Minister thanks staff for their efforts during lockdown

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The islands minister is urging ferry travellers to plan ahead as the tourism sector reopens across Scotland.

Restrictions on hotels, attractions and other businesses in the sector are lifted this week, but capacity is still limited across the country’s ferry networks due to physical distancing measures.

Passengers should look to book their tickets ahead of their journey and follow guidance once on board.

Speaking during a visit to Ardrossan harbour to thank CalMac staff for their hard work during lockdown, minister for energy, connectivity and the islands Paul Wheelhouse said: ‘I’d like to thank staff on all of Scotland’s ferry networks for their hard work, and passengers for following the travel guidance, which has allowed us to keep these vital transport links operating throughout the lockdown period.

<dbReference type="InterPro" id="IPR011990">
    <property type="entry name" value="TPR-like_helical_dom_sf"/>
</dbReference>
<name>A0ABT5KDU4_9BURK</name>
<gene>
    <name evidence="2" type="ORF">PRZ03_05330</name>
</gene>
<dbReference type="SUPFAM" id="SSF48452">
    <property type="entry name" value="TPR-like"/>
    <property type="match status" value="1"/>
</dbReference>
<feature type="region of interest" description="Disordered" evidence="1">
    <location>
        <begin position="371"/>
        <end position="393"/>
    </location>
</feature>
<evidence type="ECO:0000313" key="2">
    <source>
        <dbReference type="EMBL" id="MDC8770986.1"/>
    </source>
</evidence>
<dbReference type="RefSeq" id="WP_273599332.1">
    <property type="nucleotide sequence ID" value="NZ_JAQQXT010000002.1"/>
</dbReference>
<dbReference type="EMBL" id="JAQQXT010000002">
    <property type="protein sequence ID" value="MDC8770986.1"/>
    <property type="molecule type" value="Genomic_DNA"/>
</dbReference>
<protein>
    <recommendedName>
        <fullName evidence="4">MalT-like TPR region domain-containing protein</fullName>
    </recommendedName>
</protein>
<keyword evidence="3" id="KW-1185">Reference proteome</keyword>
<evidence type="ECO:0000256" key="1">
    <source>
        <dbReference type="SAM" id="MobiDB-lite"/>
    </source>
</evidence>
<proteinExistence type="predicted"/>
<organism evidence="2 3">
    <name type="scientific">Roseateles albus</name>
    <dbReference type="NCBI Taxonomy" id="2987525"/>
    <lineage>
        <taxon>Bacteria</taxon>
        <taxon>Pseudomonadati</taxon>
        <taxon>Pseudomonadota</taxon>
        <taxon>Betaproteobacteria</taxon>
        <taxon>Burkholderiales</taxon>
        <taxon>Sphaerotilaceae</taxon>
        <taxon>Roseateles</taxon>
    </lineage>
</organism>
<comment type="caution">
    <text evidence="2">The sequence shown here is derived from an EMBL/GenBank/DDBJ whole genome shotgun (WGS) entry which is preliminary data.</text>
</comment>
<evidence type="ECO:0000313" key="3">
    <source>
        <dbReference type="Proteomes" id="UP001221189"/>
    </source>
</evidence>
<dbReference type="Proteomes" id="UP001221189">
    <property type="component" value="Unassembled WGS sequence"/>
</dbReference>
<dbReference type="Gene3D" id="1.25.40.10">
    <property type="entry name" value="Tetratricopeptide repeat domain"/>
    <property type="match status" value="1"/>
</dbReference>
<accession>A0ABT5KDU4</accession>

‘I’m pleased to see both CalMac and NorthLink increase their capacity with the move to one metre physical distancing, but it’s important to remember that capacity challenges will remain as a result of these measures that are required to protect public health.

‘Passengers can continue helping ferry operators by booking ahead and spreading their journeys across the full daily timetable to avoiding peak sailings. As always, there will be busy periods and people may need to be flexible. Please be understanding with ferry staff, who will do their best to help you.

‘By following this advice, we can help support our island economies while also continuing to protect each other from Covid-19.’

CalMac’s director of operations, Robert Morrison said: ‘All our staff have done a fantastic job during this emergency in keeping communities safe while ensuring lifeline services continue to keep island communities and economies running.

‘As we move gradually out of lockdown and our capacity increases, there will be new challenges around insuring tourists can get to where they are going while continuing to keep islands safe. Our staff have a difficult job to do at this time and I would urge the travelling public to be patient and understanding when interacting with them.’